Dropping the Bucket
I will be giving away one of the books shown above each Saturday, until April 25, to all of those who order a book using this page. They will be given in the order they are pictured.
This week's prize is a first edition of the still popular athletic training text Modern Principles of Athletic Training (1963), by Klafs and Arnheim, now in its' 15th edition and written by William Prentice. The last one is a 1914 Michael Murphy Athletic Training book.
Entries not chosen one week will carry over to the next week. The earlier you order, the better chance you have at winning. All of these books are used and are not close to perfect condition, some have writing and others have library stamps, but all are great pieces of athletic training history.
The price of the print book is $29.99 for softcover and $39.99 for hardcover, including shipping. The signed copies (with a Dropping the Bucket and Sponge bookmark) are $34.99 for softcover and $44.99 for hardcover, including shipping. The eBook is $9.99. The signed copies are more expensive because they have to be shipped twice.
If you have a book and see me, I will sign it for free. If you need a book quickly, or have a bulk order, use the contact page and I will see what I can do to assist you.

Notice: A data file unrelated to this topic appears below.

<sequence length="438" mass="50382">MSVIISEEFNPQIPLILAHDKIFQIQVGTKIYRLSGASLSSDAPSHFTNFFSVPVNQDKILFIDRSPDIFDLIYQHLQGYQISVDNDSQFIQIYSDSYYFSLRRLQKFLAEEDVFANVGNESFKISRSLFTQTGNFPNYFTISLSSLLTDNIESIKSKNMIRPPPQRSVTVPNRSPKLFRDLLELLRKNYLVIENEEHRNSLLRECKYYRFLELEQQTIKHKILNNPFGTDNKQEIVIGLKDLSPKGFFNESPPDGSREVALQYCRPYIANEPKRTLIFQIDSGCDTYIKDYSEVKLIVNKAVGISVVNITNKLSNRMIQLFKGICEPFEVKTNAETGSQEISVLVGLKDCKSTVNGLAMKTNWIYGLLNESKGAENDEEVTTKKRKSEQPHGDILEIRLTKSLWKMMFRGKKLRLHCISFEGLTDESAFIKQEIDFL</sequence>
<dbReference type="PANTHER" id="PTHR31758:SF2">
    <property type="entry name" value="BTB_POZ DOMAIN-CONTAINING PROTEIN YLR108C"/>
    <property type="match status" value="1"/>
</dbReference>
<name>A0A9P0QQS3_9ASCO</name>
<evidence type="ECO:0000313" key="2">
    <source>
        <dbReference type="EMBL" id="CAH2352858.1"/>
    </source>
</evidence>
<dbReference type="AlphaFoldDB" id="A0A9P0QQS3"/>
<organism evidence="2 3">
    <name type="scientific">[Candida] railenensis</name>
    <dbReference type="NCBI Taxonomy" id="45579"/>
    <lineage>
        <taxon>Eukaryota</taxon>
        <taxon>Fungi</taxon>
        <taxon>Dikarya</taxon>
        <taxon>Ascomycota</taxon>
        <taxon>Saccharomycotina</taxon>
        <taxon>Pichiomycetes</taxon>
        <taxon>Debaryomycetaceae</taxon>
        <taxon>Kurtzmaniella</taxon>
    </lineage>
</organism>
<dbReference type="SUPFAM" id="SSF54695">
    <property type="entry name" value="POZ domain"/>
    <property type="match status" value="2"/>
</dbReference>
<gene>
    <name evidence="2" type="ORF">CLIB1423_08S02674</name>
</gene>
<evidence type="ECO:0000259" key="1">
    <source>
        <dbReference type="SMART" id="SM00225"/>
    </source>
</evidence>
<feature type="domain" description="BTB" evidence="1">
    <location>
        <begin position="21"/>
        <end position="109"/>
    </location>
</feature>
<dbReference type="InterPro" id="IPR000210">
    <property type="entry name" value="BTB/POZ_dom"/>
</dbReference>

Alternate order site for those outside the continental United States: https://www.createspace.com/4232312. Use discount code ZEQRHGQ8 to save $5, making the price $29.99. Shipping is not included on orders outside the continental U.S.
Dropping the Bucket and Sponge was the product of thirty months of research and writing. Thousands of newspaper, magazine and journal articles were consulted to find what the athletic trainers, and their practices, were like in these early days. The book covers the people and events, from 1881 to 1947, that affected athletic training.
There are many biographies, long and short, for some of the athletic trainers during this era. Many athletic training supplies, equipment and practices were detailed. Athletic trainers in both the collegiate and the professional ranks, mostly in baseball, are profiled, along with their practices and facilities. There were very few high school athletic trainers during this time, but what little was found was included.
There is a chapter on the Cramers and their influence on early athletic training. There are also chapters on the original NATA and the athletic trainers' activities during World War II. General practices have four chapters dedicated to them and baseball has five chapters. One chapter is on Andy Lotshaw, the nutty athletic trainer for the Chicago Bears and Cubs. The other chapters detail the lives and activities of the collegiate athletic trainers.
All together, the stories of the athletic trainers and their practice weave the story of athletic training in its' earliest years. For the first time, that story is told by Dropping the Bucket and Sponge.